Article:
Birthday boy Henry bids for world cards record
A four-year-old boy fighting a devastating cancer received more than 700 birthday cards after his mother urged wellwishers to help set a new world record.
Brave Henry Hallam received heart-warming greetings and messages of support from as far afield as Finland, Dubai, Hong Kong, New Zealand and Australia.
The stack of cards was so high that it took his family two days to open them all.
Henry, from Plymouth, suffers from Neuroblastoma, an aggressive childhood cancer which has left his tiny body ravaged with tumours.
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Strangers rallied to his cause after reading about the Hugs for Henry appeal set up by his parents Elsbeth, 29, and Mike, 30.
The couple asked wellwishers to help make it the best birthday ever by setting a new record for the number of cards received – and 737 people responded.
Henry has spent the last year in Bristol Royal Hospital for Children and was unable to celebrate turning four on August 30 because he was undergoing intensive treatment.
However, the youngster was finally able to open all his cards and presents on Sunday when medics let him go home briefly for a special belated birthday party with more than 100 friends and relatives.
It took Elsbeth and Mike, who also have an eight-month-old daughter, Georgina, two days to open all the cards ready for Henry’s bash – and more are arriving by the day.
There is no current mark for the number of birthday cards received but the couple have written to Guinness World Records to lodge it as a new category.
Elsbeth, an emergency nurse, said: “Me and Mike have been so touched and overwhelmed by the support we have received from across the country and world.
“We’ve had cards from Hong Kong, New Zealand, Australia, Japan, France, Germany, Tasmania – you name it.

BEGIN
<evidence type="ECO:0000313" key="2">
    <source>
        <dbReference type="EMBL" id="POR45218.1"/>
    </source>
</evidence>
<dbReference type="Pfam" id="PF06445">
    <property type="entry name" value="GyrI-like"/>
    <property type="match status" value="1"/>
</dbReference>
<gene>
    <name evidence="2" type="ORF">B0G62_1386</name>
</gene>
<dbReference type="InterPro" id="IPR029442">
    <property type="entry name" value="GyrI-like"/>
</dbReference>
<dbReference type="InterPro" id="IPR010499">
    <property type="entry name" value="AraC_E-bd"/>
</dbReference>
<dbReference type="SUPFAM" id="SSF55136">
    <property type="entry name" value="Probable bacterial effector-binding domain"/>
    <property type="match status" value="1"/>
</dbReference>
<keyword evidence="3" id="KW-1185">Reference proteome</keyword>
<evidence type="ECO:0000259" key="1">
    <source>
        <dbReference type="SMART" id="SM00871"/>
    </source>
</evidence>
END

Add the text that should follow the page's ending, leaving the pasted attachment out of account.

“Although his birthday was at the end of August, they are still arriving and I expect they will keep coming for months to come.
“It would be fantastic to set a world record. This past year has been a nightmare, it’s a hideous disease and he’s fought so hard.”
Mike, an electrical engineer, added: “It’s quite unbelievable to see all these cards. It’s a great feeling to see Henry literally surrounded by cards with supportive messages.
“We’ll enjoy going through and reading them all one by one.”
Elsbeth and Mike will find out next month if Henry’s treatment has rid his tiny body of cancer – but even if it has there is a 60 to 80 per cent chance it will come back.
If it does, Henry, who dreams of becoming a superhero, only has a five per cent chance of surviving it if he stays in the UK.
Through Hugs for Henry, his parents are desperately trying to raise the half a million pounds to take him to the US for a T-Cell transplant and antibody treatment which are not available in the UK.
The appeal fund currently stands at just under £120,000.
Elsbeth said: “Our little boy is so wonderful. He has shown so much strength over the past year.
“It has been incredibly tough and the clinical trial has been hideous – there really is no other word to describe it.”
Neuroblastoma affects just under 100 children a year in Britain but accounts for a disproportionately high 15% of cancer deaths in kids.
It can occur anywhere in the body but it most often hits the adrenal glands.
To donate to the Hugs for Henry campaign, visit www. hugsforhenry.co.uk/donate